Rock 'n' Roll: It's Not Older--Just Better

After reading Robert Hilburn's article "Is Rock Running on Empty?" (July 15) we felt compelled to write before he hammers another stake through the heart of rock 'n' roll. The mere fact that he's complaining about rock 'n' roll 40 years after its inception is in itself a great testament to rock's staying power.

Rock audiences learned long ago what rock critics apparently have not--that rock is always changing or at least striving to change. The blame for the alleged current stagnation as cited by Hilburn, we feel does not begin with conservative radio programmers. Coming from a heritage rock station with a 21-year history, it is our obligation to the audience to embrace the past as we move the station musically into the future. To concentrate solely on new music is to cut out half our core audience. Isn't that how "The Edge" (KEDG) met its demise?

Hilburn contends that artists of today and yesteryear lack their own inspiration to meet the music challenges of the '90s. To suggest that rock is not guaranteed a a place in the pop community of the 21st century is to discount young innovators like Joe Satriani, a guitar hero not through artistic imitation but through genuine creative ability, or Midnight Oil who write about social issues of today with every bit as much passion as Bob Dylan did in the '60s.

Rock audiences have also learned that it's not the age of the song that matters, but the quality. Whether it's 1960 or 1990, a good song is a good song. To categorize and discard music simply on the basis of its age demonstrates a short-sighted disrespect for the quality of the music itself and the foundation on which it was based.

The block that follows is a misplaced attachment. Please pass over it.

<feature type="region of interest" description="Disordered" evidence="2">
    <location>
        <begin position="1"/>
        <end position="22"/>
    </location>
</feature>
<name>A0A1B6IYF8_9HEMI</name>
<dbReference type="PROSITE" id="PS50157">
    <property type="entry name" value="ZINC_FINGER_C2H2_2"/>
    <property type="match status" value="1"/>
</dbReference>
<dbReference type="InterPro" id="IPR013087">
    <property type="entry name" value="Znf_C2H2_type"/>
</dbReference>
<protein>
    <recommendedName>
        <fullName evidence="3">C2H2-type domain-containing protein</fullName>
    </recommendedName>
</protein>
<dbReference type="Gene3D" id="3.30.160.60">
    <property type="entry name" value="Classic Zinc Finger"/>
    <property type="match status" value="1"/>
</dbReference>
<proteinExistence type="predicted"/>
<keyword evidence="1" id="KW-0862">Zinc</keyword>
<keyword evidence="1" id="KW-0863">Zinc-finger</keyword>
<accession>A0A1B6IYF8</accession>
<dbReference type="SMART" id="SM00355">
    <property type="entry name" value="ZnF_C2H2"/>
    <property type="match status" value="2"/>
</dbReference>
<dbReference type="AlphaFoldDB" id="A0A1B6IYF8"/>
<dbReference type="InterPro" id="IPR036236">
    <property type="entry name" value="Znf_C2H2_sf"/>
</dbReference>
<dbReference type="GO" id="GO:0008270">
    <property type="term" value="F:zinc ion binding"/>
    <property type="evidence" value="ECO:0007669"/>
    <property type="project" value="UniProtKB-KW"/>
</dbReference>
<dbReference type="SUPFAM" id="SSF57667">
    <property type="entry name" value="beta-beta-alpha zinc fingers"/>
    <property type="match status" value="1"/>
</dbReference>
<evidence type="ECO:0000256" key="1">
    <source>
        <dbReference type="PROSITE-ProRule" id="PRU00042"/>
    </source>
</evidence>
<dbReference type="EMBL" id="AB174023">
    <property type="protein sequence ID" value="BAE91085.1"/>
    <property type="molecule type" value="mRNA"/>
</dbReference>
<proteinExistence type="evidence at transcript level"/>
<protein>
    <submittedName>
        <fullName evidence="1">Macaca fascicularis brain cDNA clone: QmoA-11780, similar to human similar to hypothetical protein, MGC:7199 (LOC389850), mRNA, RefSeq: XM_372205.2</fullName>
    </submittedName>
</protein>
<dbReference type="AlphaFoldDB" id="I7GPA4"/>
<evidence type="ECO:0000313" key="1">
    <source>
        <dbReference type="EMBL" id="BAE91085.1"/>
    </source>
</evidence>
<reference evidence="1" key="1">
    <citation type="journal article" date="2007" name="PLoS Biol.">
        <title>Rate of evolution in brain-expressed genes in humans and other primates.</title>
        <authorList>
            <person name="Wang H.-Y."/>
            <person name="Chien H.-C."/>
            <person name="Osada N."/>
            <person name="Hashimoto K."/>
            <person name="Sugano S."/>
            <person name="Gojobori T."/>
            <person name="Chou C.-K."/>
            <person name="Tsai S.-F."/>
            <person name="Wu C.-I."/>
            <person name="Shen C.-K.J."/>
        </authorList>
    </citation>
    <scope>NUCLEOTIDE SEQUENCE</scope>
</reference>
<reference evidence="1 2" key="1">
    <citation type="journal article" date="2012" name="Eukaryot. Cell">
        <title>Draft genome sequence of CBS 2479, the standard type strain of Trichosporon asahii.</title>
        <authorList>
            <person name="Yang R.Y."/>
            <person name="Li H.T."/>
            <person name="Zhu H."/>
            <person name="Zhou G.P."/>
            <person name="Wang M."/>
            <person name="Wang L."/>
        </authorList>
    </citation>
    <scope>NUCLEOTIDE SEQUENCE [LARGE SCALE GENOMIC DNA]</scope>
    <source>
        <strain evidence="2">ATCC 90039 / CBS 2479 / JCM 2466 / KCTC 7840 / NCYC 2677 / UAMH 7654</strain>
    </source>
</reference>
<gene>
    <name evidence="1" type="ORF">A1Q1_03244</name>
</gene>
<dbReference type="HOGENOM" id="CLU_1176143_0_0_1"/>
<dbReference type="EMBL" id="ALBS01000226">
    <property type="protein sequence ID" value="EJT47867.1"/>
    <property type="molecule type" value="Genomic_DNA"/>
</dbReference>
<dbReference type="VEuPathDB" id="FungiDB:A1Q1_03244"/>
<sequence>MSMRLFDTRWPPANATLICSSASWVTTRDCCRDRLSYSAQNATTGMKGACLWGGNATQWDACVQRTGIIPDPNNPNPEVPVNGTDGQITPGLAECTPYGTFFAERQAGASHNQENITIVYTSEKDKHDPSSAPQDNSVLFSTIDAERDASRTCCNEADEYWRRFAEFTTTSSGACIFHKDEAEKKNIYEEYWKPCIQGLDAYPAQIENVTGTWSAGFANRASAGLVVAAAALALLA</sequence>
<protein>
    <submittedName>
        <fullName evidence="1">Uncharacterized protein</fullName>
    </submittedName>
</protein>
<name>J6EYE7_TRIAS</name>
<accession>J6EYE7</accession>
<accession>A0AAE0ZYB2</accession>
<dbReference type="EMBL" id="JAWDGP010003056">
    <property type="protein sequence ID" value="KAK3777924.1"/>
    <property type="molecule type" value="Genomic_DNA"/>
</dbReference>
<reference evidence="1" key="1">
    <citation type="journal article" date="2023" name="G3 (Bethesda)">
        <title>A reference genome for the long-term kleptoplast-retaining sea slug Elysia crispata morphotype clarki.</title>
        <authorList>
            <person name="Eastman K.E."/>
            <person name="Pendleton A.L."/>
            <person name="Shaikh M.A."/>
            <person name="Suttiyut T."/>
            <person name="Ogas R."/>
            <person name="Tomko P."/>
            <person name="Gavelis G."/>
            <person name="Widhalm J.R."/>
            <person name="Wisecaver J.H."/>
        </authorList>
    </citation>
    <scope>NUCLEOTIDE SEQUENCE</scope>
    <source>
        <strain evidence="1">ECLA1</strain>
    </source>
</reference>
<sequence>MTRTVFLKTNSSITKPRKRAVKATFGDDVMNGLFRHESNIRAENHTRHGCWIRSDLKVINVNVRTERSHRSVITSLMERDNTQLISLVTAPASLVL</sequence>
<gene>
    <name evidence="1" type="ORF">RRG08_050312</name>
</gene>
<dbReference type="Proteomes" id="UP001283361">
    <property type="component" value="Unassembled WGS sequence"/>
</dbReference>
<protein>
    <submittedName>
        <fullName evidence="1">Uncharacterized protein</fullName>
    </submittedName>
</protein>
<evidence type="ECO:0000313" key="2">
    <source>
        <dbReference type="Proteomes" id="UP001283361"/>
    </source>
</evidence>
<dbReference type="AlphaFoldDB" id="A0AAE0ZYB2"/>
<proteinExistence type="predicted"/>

The public continues to flock to the record stores and the big arenas to see their heroes perform because their music still continues to profoundly affect them. Not only longtime fans, but a whole new generation is discovering the artistry of the masters. Artists such as Paul McCartney, Bruce Springsteen and Elton John, who've had long and bountiful careers, should not be expected to surrender their legacy simply because Hilburn thinks it's outdated.

Nor is innovation the exclusive domain of new artists, as the Rolling Stones superbly crafted 1989 album, "Steel Wheels," demonstrates. Such longevity is to be applauded and appreciated, not criticized and discarded. Audiences embrace comfort zones, nostalgia being one of them. We treasure the past not only in music, but in art, literature and films as well.

The momentum of rock has not diminished. Each successive generation of rock musicians borrows heavily from their predecessors. This is evident in that the Stones borrowed from the blues influences of Muddy Waters, and Aerosmith borrowed the rock rawness of the Rolling Stones. The cycle continues as rap, in its present form, borrows from everyone.

Hopefully, each new artist can contribute and infuse new ideas into rock's musical reservoir. The challenge to the music community is to recognize the new advances of present-day artists and give them their just exposure in order to cultivate the musical direction of the new decade.

Songwriting inspiration can originate from experience, past impressions or previous artists' material. It's when musicians begin to force their inspirations that their music loses its edge, in the very same manner judgmental rock critics lose touch with reality when attempting to force intellectual analysis. As Jagger said, "It's only rock 'n' roll. . . ."

See letters to Counterpunch, F6.

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